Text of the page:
Under the Microscope: We talk to Kia's head of fleet and marketing, John Hargreaves
15 May 2018
Author: Rachel Boagey
Rachel Boagey visits Kia's head offices in leafy Walton-on-Thames to speak to John Hargreaves, the company's head of fleet and remarketing, about sustaining growth and boosting fleet services.
Before jumping out of my car in the car park I was forced to triple-check the sat-nav had the right address for the home of Kia UK's PR team and hadn't led me to the closest Kia dealership instead. But on closer inspection, this three-storey Walton-on-Thames building is not a dealership at all.
Almost four years ago, following a move from offices in Weybridge, just a few miles away, the UK Kia team are now based here. "We were looking to move, because our old office was becoming too small for the number of people we had working for Kia and, with the amount of growth we have seen as a company in recent years, this building was a good bet," Hargreaves says. There is no other way to describe the office building other than 'huge'. So huge that there is actually too much space for the number of staff working there. "It's probably bigger than we need, as each floor is near enough the same size as our entire old office, but what can I say, we're very forward-thinking here at Kia," Hargreaves explains.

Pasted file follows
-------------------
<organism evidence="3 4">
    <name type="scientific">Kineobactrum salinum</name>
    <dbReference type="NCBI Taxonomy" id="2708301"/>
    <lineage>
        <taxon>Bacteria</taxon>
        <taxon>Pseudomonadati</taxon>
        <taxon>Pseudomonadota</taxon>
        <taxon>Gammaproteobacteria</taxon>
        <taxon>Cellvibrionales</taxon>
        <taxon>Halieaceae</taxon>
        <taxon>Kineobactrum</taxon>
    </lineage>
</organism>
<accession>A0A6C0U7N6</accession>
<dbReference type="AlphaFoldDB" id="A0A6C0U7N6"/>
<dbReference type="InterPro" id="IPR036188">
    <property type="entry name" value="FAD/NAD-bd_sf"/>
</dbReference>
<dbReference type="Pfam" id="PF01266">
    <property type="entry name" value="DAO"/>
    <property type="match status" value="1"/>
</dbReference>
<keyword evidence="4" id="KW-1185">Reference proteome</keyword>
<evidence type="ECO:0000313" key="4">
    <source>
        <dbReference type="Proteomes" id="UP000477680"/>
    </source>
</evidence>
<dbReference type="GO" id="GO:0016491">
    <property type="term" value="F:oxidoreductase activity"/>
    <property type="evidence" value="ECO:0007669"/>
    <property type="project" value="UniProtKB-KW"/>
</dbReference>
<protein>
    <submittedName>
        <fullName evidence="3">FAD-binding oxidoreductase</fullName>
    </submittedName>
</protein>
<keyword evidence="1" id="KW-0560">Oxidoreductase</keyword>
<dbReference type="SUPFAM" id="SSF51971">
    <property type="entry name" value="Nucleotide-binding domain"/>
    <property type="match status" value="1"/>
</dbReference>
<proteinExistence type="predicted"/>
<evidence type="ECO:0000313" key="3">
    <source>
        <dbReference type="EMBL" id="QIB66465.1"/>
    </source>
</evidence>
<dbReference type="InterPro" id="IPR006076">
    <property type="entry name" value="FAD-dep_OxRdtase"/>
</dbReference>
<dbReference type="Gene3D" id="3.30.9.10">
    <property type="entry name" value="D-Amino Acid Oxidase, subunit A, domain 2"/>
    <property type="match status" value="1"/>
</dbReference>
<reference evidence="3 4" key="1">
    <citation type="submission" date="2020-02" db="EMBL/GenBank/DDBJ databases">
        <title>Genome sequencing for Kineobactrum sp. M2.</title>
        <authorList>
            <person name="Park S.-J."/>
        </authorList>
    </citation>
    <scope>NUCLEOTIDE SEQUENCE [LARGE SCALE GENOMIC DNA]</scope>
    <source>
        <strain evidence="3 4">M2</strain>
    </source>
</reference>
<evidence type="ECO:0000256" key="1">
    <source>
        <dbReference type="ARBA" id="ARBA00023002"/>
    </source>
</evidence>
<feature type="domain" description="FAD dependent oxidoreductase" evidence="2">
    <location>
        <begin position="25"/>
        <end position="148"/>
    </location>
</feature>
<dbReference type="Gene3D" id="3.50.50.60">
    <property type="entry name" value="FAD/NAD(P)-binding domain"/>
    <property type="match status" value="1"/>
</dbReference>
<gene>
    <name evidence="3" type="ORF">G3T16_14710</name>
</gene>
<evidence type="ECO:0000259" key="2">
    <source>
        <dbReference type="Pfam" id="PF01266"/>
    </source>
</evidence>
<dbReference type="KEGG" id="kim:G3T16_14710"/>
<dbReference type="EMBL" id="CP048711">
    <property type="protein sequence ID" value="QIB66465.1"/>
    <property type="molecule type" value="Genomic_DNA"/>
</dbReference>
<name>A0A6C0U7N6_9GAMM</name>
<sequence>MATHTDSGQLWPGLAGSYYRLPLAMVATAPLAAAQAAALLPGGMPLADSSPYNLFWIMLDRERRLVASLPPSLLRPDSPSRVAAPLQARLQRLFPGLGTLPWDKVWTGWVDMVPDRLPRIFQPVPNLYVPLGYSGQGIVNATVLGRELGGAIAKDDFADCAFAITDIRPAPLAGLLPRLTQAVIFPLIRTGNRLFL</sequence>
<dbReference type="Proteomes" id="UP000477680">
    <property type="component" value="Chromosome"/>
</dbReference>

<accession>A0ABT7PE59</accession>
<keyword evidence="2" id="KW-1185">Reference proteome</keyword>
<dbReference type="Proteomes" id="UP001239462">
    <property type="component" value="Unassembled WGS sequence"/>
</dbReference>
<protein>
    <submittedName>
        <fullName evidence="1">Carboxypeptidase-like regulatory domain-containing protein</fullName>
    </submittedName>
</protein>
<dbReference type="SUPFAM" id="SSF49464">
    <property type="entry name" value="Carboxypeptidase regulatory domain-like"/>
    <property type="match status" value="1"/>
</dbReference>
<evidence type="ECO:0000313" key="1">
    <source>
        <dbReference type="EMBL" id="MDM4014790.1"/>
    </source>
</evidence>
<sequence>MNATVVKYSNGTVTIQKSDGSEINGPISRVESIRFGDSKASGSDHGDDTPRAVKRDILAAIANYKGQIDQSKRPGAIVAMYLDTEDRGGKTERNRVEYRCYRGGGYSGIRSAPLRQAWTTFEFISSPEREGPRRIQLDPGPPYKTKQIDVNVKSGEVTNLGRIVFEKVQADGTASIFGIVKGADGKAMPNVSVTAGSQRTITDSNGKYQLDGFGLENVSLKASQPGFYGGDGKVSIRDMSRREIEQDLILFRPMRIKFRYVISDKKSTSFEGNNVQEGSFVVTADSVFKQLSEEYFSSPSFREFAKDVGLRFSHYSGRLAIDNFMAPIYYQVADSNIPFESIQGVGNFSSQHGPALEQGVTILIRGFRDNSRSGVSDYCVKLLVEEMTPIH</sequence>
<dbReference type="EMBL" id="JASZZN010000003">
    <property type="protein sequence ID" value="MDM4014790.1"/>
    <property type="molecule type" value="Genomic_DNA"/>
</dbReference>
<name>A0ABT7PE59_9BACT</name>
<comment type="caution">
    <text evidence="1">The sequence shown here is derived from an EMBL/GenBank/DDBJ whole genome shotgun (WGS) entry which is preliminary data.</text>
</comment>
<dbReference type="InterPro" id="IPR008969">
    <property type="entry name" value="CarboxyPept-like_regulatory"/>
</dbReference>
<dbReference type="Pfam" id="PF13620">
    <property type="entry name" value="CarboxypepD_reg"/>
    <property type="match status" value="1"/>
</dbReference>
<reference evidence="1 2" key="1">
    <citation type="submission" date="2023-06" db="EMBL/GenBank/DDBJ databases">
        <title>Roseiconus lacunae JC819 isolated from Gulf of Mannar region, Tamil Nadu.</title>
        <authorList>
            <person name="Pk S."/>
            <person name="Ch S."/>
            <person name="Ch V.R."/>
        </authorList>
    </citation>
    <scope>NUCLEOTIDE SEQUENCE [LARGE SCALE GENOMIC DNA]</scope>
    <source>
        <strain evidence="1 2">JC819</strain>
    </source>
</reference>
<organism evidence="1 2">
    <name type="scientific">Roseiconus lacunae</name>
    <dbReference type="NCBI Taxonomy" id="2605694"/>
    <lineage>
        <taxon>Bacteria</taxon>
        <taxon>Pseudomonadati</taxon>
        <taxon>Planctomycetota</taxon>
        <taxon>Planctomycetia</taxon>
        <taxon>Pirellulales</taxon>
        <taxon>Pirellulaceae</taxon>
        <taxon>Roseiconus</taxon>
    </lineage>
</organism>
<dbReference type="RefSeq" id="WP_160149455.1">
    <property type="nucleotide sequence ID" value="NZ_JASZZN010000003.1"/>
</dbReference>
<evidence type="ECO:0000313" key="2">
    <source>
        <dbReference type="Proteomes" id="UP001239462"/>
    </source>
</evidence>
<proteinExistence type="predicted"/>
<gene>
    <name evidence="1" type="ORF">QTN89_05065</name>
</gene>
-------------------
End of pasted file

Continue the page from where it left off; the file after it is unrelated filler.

The offices represent just that. On the ground floor is the dealership-style car display that is more of a corporate statement; a restaurant and café; and also space for Kia employees to socialise, ranging from table tennis tables to an Xbox, not to mention the room with massaging chairs. Before I had a chance to hand in my CV, I was whisked off to a swanky meeting room where I sat down with Hargreaves to learn more about the company's fleet achievements and goals.
Unlike all the cars on display in the building, Hargreaves is just out of his Kia warranty, having been at the company for a little more than seven years now. His role at Kia is the same as it always has been - he heads the constantly expanding Kia fleet team, and is in charge of fleet and used cars for the UK market. The team now consists of 17 people in total.
The fleet market is crucial to Kia's rapid ongoing rise in the UK. "Just before I joined, in 2010, fleet was around the 17,000 mark and, last year, it was more like 50,000, so it has increased by a massive amount," he says. Now, the fleet-to-retail split for Kia is around 55% fleet, far bigger than it used to be, something that Hargreaves believes is now a healthy balance. "A belief of ours is that we shouldn't be doing too much on the fleet side. We have gone from being very retail dominated to a better balance, but we still have a bigger bias towards retail than most other manufacturers," he says.
Part of this has happened since Hargreaves started working at Kia. "We have had a big push towards fleet in this time and it's clear for everyone to see that the products we're offering now are more acceptable to fleets than they were, say, 12 years ago, where the range was not the sort of thing that would naturally lend itself to businesses, in terms of not only appearance, but also whole-life cost, for example," he says.
Interestingly, Hargreaves says Kia prefers to be slightly stronger on retail and keep its growth in fleet relative to the market. "If you look at residual values, it's a healthier thing not to be doing too much fleet and too much short-cycle rental. We want to grow in fleet, as long as it remains relative to the market," he says.